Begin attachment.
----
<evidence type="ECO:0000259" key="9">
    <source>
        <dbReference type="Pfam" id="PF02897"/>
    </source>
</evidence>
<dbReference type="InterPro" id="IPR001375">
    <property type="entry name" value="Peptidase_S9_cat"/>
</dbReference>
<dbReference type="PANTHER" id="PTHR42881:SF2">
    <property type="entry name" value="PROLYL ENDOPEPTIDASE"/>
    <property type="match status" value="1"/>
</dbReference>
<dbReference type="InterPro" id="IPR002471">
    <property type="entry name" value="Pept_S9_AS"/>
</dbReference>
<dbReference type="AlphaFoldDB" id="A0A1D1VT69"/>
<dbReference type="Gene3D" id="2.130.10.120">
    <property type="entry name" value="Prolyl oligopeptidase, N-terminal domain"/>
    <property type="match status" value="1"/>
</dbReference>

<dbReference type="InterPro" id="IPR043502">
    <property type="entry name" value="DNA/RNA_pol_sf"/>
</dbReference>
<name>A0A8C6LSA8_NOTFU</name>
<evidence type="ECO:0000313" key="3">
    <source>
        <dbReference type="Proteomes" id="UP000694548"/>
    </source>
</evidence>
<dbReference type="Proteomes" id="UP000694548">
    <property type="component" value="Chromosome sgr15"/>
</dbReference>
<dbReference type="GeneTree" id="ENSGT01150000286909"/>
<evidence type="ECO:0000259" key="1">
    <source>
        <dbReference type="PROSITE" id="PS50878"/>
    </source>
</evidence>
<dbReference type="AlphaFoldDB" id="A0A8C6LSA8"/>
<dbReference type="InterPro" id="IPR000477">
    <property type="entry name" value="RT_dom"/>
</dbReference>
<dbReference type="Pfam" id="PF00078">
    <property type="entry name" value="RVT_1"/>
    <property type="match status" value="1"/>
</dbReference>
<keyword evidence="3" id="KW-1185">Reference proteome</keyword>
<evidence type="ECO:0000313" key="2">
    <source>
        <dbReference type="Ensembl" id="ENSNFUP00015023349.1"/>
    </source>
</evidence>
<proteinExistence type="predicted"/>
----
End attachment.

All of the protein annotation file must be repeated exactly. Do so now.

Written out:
<evidence type="ECO:0000259" key="9">
    <source>
        <dbReference type="Pfam" id="PF02897"/>
    </source>
</evidence>
<dbReference type="InterPro" id="IPR001375">
    <property type="entry name" value="Peptidase_S9_cat"/>
</dbReference>
<dbReference type="PANTHER" id="PTHR42881:SF2">
    <property type="entry name" value="PROLYL ENDOPEPTIDASE"/>
    <property type="match status" value="1"/>
</dbReference>
<dbReference type="InterPro" id="IPR002471">
    <property type="entry name" value="Pept_S9_AS"/>
</dbReference>
<dbReference type="AlphaFoldDB" id="A0A1D1VT69"/>
<dbReference type="Gene3D" id="2.130.10.120">
    <property type="entry name" value="Prolyl oligopeptidase, N-terminal domain"/>
    <property type="match status" value="1"/>
</dbReference>

<dbReference type="InterPro" id="IPR043502">
    <property type="entry name" value="DNA/RNA_pol_sf"/>
</dbReference>
<name>A0A8C6LSA8_NOTFU</name>
<evidence type="ECO:0000313" key="3">
    <source>
        <dbReference type="Proteomes" id="UP000694548"/>
    </source>
</evidence>
<dbReference type="Proteomes" id="UP000694548">
    <property type="component" value="Chromosome sgr15"/>
</dbReference>
<dbReference type="GeneTree" id="ENSGT01150000286909"/>
<evidence type="ECO:0000259" key="1">
    <source>
        <dbReference type="PROSITE" id="PS50878"/>
    </source>
</evidence>
<dbReference type="AlphaFoldDB" id="A0A8C6LSA8"/>
<dbReference type="InterPro" id="IPR000477">
    <property type="entry name" value="RT_dom"/>
</dbReference>
<dbReference type="Pfam" id="PF00078">
    <property type="entry name" value="RVT_1"/>
    <property type="match status" value="1"/>
</dbReference>
<keyword evidence="3" id="KW-1185">Reference proteome</keyword>
<evidence type="ECO:0000313" key="2">
    <source>
        <dbReference type="Ensembl" id="ENSNFUP00015023349.1"/>
    </source>
</evidence>
<proteinExistence type="predicted"/>